Given that she already had a business management degree and had managed retail and hospitality businesses for others, what did Courtenay get out of buying a franchise?

‘V.I.P. was an award-winning franchise with a big brand, so that meant I’d have less work to do getting established. It’s been around for a long time and had lots of good systems in place, so I reckoned I’d learn plenty. And I liked the idea of there being a family of other franchisees to talk to and get support from, as well as the franchisors.

‘There’s a big difference between studying business and doing it for yourself, so I really appreciated all the practical training and support: how to quote accurately, how to work efficiently, the importance of regular invoicing and accounting, when to employ others and how to train them – all those tips add up. And once you’ve got a handle on it, you learn how to do what Ivy said: work on the business, not in the business. Thanks to better staffing and better scheduling, I’m cleaning about three-and-a-half days a week now and spending the rest of the time on bookwork and business building. I’ve built up the customer base and sold some parts on to other franchisees so I have a more efficient area, and now I’m looking at possibilities for more growth.

‘I think building a business always requires you to have a passion for what you do, and I’m passionate about this business and my clients. The great thing about being part of a franchise is that it supports me in focusing on those areas rather than all the other stuff.’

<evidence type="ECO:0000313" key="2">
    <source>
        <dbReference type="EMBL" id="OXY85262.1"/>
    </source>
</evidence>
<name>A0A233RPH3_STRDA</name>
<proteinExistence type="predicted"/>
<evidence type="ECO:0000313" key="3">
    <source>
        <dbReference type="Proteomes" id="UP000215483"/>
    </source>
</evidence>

The accidental franchisee

Bruce Mildon never really intended to be a franchisee, but he’s become a very successful one. ‘I’d never been self-employed before but my previous job servicing and selling milking machines was all commission-based so it wasn’t like going from wages to nothing,’ he grins. ‘I was used to the idea that there’s no such thing as holiday pay and if you don’t make the sale, you don’t get paid!’

So how did he become an ‘accidental franchisee’? ‘A friend was manager of a local commercial cleaning company,’ Bruce explains. ‘When Paramount bought it to expand in Hawkes Bay, she stayed on and I used to help out on things like spouting jobs. Then she moved on and I took over her role and although I was an employee, Paramount said to me, ‘We’ll pay you like a franchisee.’ Well, I was used to working on commission so that didn’t bother me, and once the cheques started to roll in and I saw the figures, I was hooked! I took on the franchise and in three years the turnover has virtually tripled to nearly $600,000.’

People looking at buying a business often get put off franchises by the thought of having to pay ongoing franchise fees to the franchisor but, perhaps because Bruce got the chance to ‘try before you buy,’ he never saw the fees as a problem. ‘Paramount had such a good operation and I knew I didn’t have those systems or the skills to develop them. So I didn’t think, like some people, “I’m not going to work to line someone else’s pocket.” I thought, “There are fees to be paid so I’ll just compensate by growing bigger!” And since the franchise was going to help me to grow bigger, it wasn’t an issue.’